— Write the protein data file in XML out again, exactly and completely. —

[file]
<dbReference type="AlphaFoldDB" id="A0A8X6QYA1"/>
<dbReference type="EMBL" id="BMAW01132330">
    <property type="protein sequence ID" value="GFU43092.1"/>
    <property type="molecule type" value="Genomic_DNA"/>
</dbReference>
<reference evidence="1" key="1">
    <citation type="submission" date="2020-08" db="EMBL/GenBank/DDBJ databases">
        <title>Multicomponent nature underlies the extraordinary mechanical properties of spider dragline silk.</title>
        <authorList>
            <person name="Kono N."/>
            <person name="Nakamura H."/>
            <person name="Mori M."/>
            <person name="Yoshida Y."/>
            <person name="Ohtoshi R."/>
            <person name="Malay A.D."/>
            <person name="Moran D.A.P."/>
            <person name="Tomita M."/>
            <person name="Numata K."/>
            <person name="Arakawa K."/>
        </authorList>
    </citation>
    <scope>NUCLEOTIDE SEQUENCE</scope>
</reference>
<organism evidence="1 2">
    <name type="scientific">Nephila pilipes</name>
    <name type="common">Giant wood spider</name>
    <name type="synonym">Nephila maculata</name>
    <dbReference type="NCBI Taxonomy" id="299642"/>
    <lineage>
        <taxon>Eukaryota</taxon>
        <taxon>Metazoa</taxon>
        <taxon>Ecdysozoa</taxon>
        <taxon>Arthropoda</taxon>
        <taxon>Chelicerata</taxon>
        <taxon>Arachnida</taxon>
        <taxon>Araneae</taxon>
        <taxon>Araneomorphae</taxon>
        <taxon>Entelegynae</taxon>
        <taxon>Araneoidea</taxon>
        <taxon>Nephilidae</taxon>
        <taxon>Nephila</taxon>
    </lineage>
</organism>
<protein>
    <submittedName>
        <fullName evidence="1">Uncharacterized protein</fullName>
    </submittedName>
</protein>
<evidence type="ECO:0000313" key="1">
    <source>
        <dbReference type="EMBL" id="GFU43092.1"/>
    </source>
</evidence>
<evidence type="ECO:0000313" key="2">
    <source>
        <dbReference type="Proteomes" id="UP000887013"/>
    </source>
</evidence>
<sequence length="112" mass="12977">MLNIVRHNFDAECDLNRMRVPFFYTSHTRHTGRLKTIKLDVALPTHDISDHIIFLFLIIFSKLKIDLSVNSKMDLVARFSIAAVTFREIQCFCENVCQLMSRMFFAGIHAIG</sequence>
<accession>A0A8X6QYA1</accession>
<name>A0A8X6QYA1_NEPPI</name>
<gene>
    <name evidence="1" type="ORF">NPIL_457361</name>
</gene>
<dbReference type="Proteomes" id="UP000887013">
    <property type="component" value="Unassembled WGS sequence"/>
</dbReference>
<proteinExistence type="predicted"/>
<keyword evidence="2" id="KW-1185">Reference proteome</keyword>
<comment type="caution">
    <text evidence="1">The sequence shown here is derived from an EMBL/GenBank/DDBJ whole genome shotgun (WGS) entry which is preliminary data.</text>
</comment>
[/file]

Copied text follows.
<dbReference type="AlphaFoldDB" id="A0A8X6QYA1"/>
<dbReference type="EMBL" id="BMAW01132330">
    <property type="protein sequence ID" value="GFU43092.1"/>
    <property type="molecule type" value="Genomic_DNA"/>
</dbReference>
<reference evidence="1" key="1">
    <citation type="submission" date="2020-08" db="EMBL/GenBank/DDBJ databases">
        <title>Multicomponent nature underlies the extraordinary mechanical properties of spider dragline silk.</title>
        <authorList>
            <person name="Kono N."/>
            <person name="Nakamura H."/>
            <person name="Mori M."/>
            <person name="Yoshida Y."/>
            <person name="Ohtoshi R."/>
            <person name="Malay A.D."/>
            <person name="Moran D.A.P."/>
            <person name="Tomita M."/>
            <person name="Numata K."/>
            <person name="Arakawa K."/>
        </authorList>
    </citation>
    <scope>NUCLEOTIDE SEQUENCE</scope>
</reference>
<organism evidence="1 2">
    <name type="scientific">Nephila pilipes</name>
    <name type="common">Giant wood spider</name>
    <name type="synonym">Nephila maculata</name>
    <dbReference type="NCBI Taxonomy" id="299642"/>
    <lineage>
        <taxon>Eukaryota</taxon>
        <taxon>Metazoa</taxon>
        <taxon>Ecdysozoa</taxon>
        <taxon>Arthropoda</taxon>
        <taxon>Chelicerata</taxon>
        <taxon>Arachnida</taxon>
        <taxon>Araneae</taxon>
        <taxon>Araneomorphae</taxon>
        <taxon>Entelegynae</taxon>
        <taxon>Araneoidea</taxon>
        <taxon>Nephilidae</taxon>
        <taxon>Nephila</taxon>
    </lineage>
</organism>
<protein>
    <submittedName>
        <fullName evidence="1">Uncharacterized protein</fullName>
    </submittedName>
</protein>
<evidence type="ECO:0000313" key="1">
    <source>
        <dbReference type="EMBL" id="GFU43092.1"/>
    </source>
</evidence>
<evidence type="ECO:0000313" key="2">
    <source>
        <dbReference type="Proteomes" id="UP000887013"/>
    </source>
</evidence>
<sequence length="112" mass="12977">MLNIVRHNFDAECDLNRMRVPFFYTSHTRHTGRLKTIKLDVALPTHDISDHIIFLFLIIFSKLKIDLSVNSKMDLVARFSIAAVTFREIQCFCENVCQLMSRMFFAGIHAIG</sequence>
<accession>A0A8X6QYA1</accession>
<name>A0A8X6QYA1_NEPPI</name>
<gene>
    <name evidence="1" type="ORF">NPIL_457361</name>
</gene>
<dbReference type="Proteomes" id="UP000887013">
    <property type="component" value="Unassembled WGS sequence"/>
</dbReference>
<proteinExistence type="predicted"/>
<keyword evidence="2" id="KW-1185">Reference proteome</keyword>
<comment type="caution">
    <text evidence="1">The sequence shown here is derived from an EMBL/GenBank/DDBJ whole genome shotgun (WGS) entry which is preliminary data.</text>
</comment>